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I'm connect arduino to my PC through serial monitor. Very common situation:

Serial.begin(9600);
delay(100);
Serial.print("Hello, World!");

But I always get an ¤ello, World!. How can I get the first symbol straight? I've tried on both unix & windows, mega & uno. I've also tried println, but with no happiness

  • What happens in you increase the delay? – Gerben Apr 1 '15 at 15:25
  • @Gerben, is this an required option - to make a delay after build? Will try soon – asiniy Apr 1 '15 at 15:30
  • Questions, questions: [1] What happens if you do a second Serial.print(<something>);? [2] What happens if you change the data rates (in code and Serial Monitor)? [3] If you change the first letter (H), does the displayed symbol change too? [4] If it does change, could you edit your question to include a list of half a dozen examples? The character you've shown is not part of neither the standard nor the extended ASCII tables. This suggests an extra byte is being sent or the Serial Monitor is adding the preceeding byte and decoding it along with the 'H'. – CharlieHanson Jun 1 '15 at 2:23
  • I had the same problem when were I sending data from the ptython script. First byte was alway lost. As a workaround I add unnecessery ser.read() before actual communication. ser was the name of the Serial instance. – wizofwor Jun 1 '15 at 8:57
  • @chaaarlie2: ‘¤’ is U+00A4. It's a single byte in quite a few 8-bit character sets, including Latin-1, several other ISO-8859 variations, and Windows-1252. – Edgar Bonet Jun 1 '15 at 10:09
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This is more a wild guess than a real answer... Assuming your terminal is using a character set more or less like ISO-8859-1 or Windows-1252, then you are receiving 0xA4 when you expect 0x48. My guess is that the very first start bit got lost somehow.

Here are the serial port waveforms corresponding to the expected and received bytes. ‘S’ and ‘T’ are the start bit and stop bit respectively. The data bits are sent least-significant first. The idle state is HIGH:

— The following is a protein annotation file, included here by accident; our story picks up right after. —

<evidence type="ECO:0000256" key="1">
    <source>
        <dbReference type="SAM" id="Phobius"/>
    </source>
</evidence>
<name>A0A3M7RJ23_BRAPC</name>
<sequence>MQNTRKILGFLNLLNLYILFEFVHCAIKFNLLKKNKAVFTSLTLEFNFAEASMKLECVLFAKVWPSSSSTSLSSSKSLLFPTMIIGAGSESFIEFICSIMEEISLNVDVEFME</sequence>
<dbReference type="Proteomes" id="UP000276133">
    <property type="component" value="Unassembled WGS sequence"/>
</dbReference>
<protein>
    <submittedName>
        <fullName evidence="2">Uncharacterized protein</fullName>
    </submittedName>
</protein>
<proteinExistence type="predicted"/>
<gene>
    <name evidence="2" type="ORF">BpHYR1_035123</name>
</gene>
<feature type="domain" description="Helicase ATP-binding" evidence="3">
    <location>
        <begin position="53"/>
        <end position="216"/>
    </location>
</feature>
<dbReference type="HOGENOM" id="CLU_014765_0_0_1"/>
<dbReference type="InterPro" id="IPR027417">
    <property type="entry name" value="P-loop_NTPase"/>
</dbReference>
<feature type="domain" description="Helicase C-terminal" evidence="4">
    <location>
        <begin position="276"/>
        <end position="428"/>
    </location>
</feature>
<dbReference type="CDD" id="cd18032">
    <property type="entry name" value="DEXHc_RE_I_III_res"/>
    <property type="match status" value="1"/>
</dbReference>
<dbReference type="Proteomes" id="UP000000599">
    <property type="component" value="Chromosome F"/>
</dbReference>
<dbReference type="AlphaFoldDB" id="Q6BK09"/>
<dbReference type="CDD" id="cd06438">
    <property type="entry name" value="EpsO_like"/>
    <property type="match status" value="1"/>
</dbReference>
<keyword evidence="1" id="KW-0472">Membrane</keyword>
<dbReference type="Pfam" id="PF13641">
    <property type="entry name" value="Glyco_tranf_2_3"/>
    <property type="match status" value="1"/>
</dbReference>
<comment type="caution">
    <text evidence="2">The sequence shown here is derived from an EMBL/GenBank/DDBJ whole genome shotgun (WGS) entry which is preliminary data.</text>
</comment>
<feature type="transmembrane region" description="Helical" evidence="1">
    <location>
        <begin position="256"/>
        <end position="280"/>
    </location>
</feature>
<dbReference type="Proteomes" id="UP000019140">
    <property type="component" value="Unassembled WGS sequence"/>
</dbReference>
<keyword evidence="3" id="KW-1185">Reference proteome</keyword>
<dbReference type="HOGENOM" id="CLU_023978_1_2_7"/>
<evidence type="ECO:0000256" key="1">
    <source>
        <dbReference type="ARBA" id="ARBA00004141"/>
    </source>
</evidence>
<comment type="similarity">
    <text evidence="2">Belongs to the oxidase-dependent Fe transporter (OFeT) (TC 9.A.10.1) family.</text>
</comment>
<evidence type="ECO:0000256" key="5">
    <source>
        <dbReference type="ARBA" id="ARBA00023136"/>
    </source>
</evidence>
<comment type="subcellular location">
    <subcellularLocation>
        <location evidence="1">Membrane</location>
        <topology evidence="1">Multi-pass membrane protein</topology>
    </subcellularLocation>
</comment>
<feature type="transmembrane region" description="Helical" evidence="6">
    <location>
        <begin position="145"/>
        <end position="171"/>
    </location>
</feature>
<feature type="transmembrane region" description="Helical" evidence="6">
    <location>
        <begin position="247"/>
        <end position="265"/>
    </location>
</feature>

• ‘H’ = 0x48 = 0b01001000

────┐               ┌───┐       ┌───┐   ┌──────
    │ S   0   0   0 │ 1 │ 0   0 │ 1 │ 0 │ T
    └───────────────┘   └───────┘   └───┘

• ‘¤’ = 0xA4 = 0b10100100

────┐           ┌───┐       ┌───┐   ┌──────────
    │ S   0   0 │ 1 │ 0   0 │ 1 │ 0 │ 1   T
    └───────────┘   └───────┘   └───┘

You can see that, if you remove the start bit from the first waveform, you get exactly the second one. I do not know what may be the cause of this though.

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See the following article:

http://www.arduino.cc/en/Main/ArduinoBoardNano

See the section at the bottom called:

Automatic (Software) Reset

Basically, one has to delay for 1 second (at least) after initializing the serial port before you can read data. It seems that the Arduino makes an assumption that after the serial port is initialized, what may happen next is a request to load a program. As such, it looks for a period of time (I guess up to a second) for a string of magic characters that indicate a program load. If it doesn't find those, then it starts to behave as you would expect ... but only after it times out looking for a program load.

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    That delay only applies to the host. The sketch does not start until the bootloader surrenders control. – Chris Stratton Nov 16 '15 at 19:26
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I'd have to be pretty quick to connect my serial monitor to see immediate terminal output from my program, if that output uses the same USB I used to load the program. You can test this by resetting the Arduino so it will repeat the output and see if you get a clear message this time. So I leave a couple of seconds' delay in the code to let the slow human catch up. Most of my devices announce their name and code-version on the serial I/O and flash a quick "I'm here" on the LED (if I chose to attach one) when they first wake up:

const char IdString[] = "Hello.cpp: $Revision: 1.3 $";

void setup(void)
{
   Serial.begin(57600);            // open serial port

   // Identify to the terminal
   delay(2000);
   Serial.println(IdString);       // hello (terminal)

   // Init LED pin
   pinMode(LED_PIN, OUTPUT);
   digitalWrite(LED_PIN, LOW);

   nblink(4);                      // hello (LED)
   ...
  • 1
    The Uno resets itself when you open the terminal. – Gerben Apr 1 '15 at 16:20
  • Oh, yes, of course. I'm too used to bare chips without auto-reset implemented. – JRobert Apr 1 '15 at 21:14

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